Twin calamities — the coronavirus outbreak and plummeting oil prices — have saddled Saudi Arabia with its worst financial crisis in decades. It has spread unaccustomed pain across the kingdom, including among the private-sector workers and business owners who are central to Crown Prince Mohammed bin Salman’s ambitions to steer the economy away from dependence on oil.
A widening budget deficit has left the government with the difficult task of trying to scare up revenue, curb spending and provide financial support to Saudis who have been shut in or locked down for months. Painful austerity measures imposed by the government earlier this week, including a tripling of the value-added tax, were a jarring blow to the generous welfare state, threatening greater hardship and possibly wider discontent.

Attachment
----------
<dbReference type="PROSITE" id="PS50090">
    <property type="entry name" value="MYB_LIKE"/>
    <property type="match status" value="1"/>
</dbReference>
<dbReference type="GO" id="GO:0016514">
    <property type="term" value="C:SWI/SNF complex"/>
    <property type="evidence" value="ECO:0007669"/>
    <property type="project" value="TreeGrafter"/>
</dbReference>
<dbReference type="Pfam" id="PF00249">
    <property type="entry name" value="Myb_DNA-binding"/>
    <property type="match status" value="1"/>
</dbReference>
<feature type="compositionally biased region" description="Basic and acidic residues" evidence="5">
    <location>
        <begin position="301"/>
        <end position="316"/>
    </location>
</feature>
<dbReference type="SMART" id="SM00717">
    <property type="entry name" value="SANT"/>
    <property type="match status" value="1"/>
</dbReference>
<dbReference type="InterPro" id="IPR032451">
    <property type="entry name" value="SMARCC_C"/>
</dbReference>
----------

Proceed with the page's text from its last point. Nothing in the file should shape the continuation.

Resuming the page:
“It is very important to take strict and extreme measures, which may be painful, but are necessary for public financial stability,” said Saudi Finance Minister Mohammed al-Jadaan, who has delivered the tough-love messages to the public, in an interview with al-Arabiya news channel earlier this month.
Saudi Arabia is hardly the only country to face a harsh reckoning because of the pandemic, as Jadaan and other officials have repeatedly emphasized. But the kingdom is the largest Arab economy, and its stormy ride through the crisis is being closely scrutinized, as has the response led by the crown prince.
When the virus struck in March, Saudi observers were captivated by other dramas, including the crown prince’s detention of senior royal family members and an oil war between Saudi Arabia and Russia that sent crude prices tumbling and caused a rift between the kingdom and the Trump administration.
The Saudi government, which has won praise for its swift response to the pandemic, has nonetheless struggled to contain the spread of the virus, which has infected more than 40,000 people in the country to date. As the outbreak worsened, newly expanding economic sectors like tourism and entertainment went dormant.